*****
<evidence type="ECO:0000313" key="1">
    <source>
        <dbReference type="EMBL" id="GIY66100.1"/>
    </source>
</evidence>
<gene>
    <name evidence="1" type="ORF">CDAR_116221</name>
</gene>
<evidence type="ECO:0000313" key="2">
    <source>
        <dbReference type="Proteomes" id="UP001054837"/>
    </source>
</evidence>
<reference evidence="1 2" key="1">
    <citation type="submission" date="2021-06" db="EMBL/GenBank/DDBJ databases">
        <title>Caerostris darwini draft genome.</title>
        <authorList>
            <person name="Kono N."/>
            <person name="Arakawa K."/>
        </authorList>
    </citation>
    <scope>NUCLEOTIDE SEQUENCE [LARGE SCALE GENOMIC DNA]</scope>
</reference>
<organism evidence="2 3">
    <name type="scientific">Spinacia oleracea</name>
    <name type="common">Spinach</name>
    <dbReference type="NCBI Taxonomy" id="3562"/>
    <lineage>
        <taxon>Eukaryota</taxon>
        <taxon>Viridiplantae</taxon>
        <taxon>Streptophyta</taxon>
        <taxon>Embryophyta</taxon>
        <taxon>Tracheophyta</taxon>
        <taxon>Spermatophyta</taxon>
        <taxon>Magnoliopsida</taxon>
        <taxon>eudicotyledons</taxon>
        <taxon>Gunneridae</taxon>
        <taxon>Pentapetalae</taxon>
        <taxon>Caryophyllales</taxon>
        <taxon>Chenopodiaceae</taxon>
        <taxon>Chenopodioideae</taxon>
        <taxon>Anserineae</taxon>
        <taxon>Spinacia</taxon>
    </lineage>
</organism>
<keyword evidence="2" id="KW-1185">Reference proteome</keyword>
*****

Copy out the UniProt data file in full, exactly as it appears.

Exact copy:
<evidence type="ECO:0000313" key="1">
    <source>
        <dbReference type="EMBL" id="GIY66100.1"/>
    </source>
</evidence>
<gene>
    <name evidence="1" type="ORF">CDAR_116221</name>
</gene>
<evidence type="ECO:0000313" key="2">
    <source>
        <dbReference type="Proteomes" id="UP001054837"/>
    </source>
</evidence>
<reference evidence="1 2" key="1">
    <citation type="submission" date="2021-06" db="EMBL/GenBank/DDBJ databases">
        <title>Caerostris darwini draft genome.</title>
        <authorList>
            <person name="Kono N."/>
            <person name="Arakawa K."/>
        </authorList>
    </citation>
    <scope>NUCLEOTIDE SEQUENCE [LARGE SCALE GENOMIC DNA]</scope>
</reference>
<organism evidence="2 3">
    <name type="scientific">Spinacia oleracea</name>
    <name type="common">Spinach</name>
    <dbReference type="NCBI Taxonomy" id="3562"/>
    <lineage>
        <taxon>Eukaryota</taxon>
        <taxon>Viridiplantae</taxon>
        <taxon>Streptophyta</taxon>
        <taxon>Embryophyta</taxon>
        <taxon>Tracheophyta</taxon>
        <taxon>Spermatophyta</taxon>
        <taxon>Magnoliopsida</taxon>
        <taxon>eudicotyledons</taxon>
        <taxon>Gunneridae</taxon>
        <taxon>Pentapetalae</taxon>
        <taxon>Caryophyllales</taxon>
        <taxon>Chenopodiaceae</taxon>
        <taxon>Chenopodioideae</taxon>
        <taxon>Anserineae</taxon>
        <taxon>Spinacia</taxon>
    </lineage>
</organism>
<keyword evidence="2" id="KW-1185">Reference proteome</keyword>